Tacitus, in describing the attack made on the island of Mona (Anglesey) by the Romans under Suetonius Paulinus, represents the legionaries as being awestruck on landing by the appearance of a band of Druids, who, with hands uplifted towards heaven, poured forth terrible imprecations on the heads of the invaders. The courage of the Romans, however, soon overcame such fears; the Britons were put to flight; and the sacred groves of Mona were cut down.

After the 1st century CE, the continental Druids disappeared entirely, and were only referred to on very rare occasions. Ausonius, for instance, apostrophizes the rhetorician Attius Patera as sprung from a race of Druids.


Early Druids in Britain

The story of Vortigern as reported by Nennius is one of the very few glimpses of Druidic survival in Britain after the Roman conquest. After being excommunicated by Germanus, the British leader invites twelve Druids to assist him. In Irish literature, however, the Druids are frequently mentioned, and their functions in the island seem to correspond fairly well to those of Gaul. The functions of Druids we here find distributed amongst Druids, bards and poets , but even in very early times the poet has usurped many of the duties of the Druid (at least to judge from poetry) and finally supplants him with the spread of Christianity.

The most important Irish documents are contained in manuscripts of the 12th century, but the texts themselves go back in large measure to about 700. In the heroic cycles the Druids do not appear to have formed any corporation, nor do they seem to have been exempt from military service. Cathbu (Cathbad), the Druid connected with Conchobar, king of Ulster, in the older cycle is accompanied by a number of youths (100 according to the oldest version) who are desirous of learning his art. The Druids are represented as being able to foretell the future: before setting out on the great expedition against Ulster, Medb, queen of Connaught, goes to consult her Druid, and just before the famous heroine Derdriu (Deirdre) is born, Cathbu prophesies what sort of a woman she will be. Druids also have magical skills: the hero Cuchulinn has returned from the land of the fairies after having been enticed thither by a fairywoman named Fand, whom he is now unable to forget. He is given a potion by some Druids, which banishes all memory of his recent adventures and which also rids his wife Emer of the pangs of jealousy. More remarkable still is the story of Etain. This lady, now the wife of Eochaid Arem, high-king of Ireland, was in a former existence the beloved of the god Mider, who again seeks her love and carries her off. The king has recourse to his Druid Dalgn, who requires a whole year to discover the haunt of the couple. This he accomplished by means of four wands of yew inscribed with ogam characters. The following description of the band of Cathbus Druids occurs in the epic tale, the Cattle-spoiling of Cualnge (Cooley): The attendant raises his eyes towards heaven and observes the clouds and answers the band around him. They all raise their eyes towards heaven, observe the clouds, and hurl spells against the elements, so that they arouse strife amongst them and clouds of fire are driven towards the camp of the men of Ireland. We are further told that at the court of Conchobar no one had the right to speak before the Druids had spoken. In other texts the Druids are able to produce insanity.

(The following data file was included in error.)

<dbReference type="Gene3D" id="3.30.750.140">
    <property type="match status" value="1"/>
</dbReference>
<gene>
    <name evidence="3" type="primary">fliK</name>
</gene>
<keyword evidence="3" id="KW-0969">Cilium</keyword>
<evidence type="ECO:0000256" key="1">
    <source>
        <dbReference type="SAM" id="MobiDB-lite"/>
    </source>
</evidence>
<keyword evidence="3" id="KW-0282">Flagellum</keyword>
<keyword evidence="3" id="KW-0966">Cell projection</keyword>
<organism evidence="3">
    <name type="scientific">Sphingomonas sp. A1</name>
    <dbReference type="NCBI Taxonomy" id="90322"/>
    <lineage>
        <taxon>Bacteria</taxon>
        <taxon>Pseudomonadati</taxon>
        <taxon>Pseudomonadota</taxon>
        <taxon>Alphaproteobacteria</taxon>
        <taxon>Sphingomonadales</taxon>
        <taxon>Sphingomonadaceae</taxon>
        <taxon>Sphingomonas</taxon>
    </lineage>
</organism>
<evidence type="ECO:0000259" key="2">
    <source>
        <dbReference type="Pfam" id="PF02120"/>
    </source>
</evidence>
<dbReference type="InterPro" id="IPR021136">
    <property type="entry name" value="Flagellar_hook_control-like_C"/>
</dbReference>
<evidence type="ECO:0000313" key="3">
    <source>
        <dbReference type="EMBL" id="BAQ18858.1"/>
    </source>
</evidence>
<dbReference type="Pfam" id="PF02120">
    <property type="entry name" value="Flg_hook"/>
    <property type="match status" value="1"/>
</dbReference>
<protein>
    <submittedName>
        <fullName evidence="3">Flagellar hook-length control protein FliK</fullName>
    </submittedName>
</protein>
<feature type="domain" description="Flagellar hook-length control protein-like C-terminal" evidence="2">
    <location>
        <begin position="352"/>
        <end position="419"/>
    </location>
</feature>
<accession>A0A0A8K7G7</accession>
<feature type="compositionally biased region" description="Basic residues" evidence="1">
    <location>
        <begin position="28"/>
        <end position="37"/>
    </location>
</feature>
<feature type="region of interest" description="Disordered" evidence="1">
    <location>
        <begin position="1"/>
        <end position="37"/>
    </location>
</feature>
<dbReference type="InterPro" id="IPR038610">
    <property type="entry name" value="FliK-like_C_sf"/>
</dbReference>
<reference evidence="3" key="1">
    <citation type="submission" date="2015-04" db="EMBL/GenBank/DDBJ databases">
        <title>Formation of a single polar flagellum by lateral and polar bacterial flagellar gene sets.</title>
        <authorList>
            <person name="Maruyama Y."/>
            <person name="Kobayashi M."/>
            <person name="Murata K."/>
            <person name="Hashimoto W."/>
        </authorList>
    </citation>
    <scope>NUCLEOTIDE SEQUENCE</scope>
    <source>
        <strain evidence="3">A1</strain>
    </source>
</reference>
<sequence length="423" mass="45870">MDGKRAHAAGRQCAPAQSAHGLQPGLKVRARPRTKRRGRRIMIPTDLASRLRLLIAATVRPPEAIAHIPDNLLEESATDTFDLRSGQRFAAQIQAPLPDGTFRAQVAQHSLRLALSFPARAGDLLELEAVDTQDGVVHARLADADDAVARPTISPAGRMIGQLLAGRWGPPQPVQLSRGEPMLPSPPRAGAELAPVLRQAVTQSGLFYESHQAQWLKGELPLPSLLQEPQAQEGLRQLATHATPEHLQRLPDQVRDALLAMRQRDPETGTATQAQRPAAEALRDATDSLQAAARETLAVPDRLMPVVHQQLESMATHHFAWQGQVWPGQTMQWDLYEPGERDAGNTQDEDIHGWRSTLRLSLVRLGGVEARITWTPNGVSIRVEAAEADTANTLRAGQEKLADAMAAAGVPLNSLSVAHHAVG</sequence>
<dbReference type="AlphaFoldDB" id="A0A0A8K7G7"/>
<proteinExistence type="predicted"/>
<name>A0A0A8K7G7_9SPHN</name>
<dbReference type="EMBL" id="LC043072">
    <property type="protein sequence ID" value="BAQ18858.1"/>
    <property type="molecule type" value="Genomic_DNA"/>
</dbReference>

In Christian literature

In the lives of saints, martyrs and missionaries, the Druids are represented as magicians and diviners opposing the Christian missionaries, though we find two of them acting as tutors to the daughters of Laegaire, the high-king, at the coming of Saint Patrick. They are represented as endeavouring to prevent the progress of Patrick and Saint Columba by raising clouds and mist. Before the battle of Culdremne (561) a Druid made an airbe drtiad (fence of protection?) round one of the armies, but what is precisely meant by the phrase is obscure. The Irish Druids seem to have had a peculiar tonsure. The word drtu is always used to render the Latin magus, and in one passage St Columba speaks of Christ as his Druid.


Late Druidic survivals in Flanders

The people of Flanders and the Low Countries remained pagan as late as the 7th century CE, when Saint Eligius travelled from Antwerp to Friesland, preaching and converting them to Christianity. One of the best glimpses of late Druidic practices comes from the Vita of Eligius written by Ouen, his contemporary and companion. Ouen drew together the familiar admonitions of Eligius to the pagans in Flanders. "It does not represent anything he said in a particular day in order" Ouen cautioned, "but is a digest of the precepts which he taught the people at all times."

Eligius in his sermons denounced "sacrilegious pagan customs." The following excerpted quotes from Ouen's Vita of Eligius are instructive, for the negative description they offer of some late druidic practices in Flanders: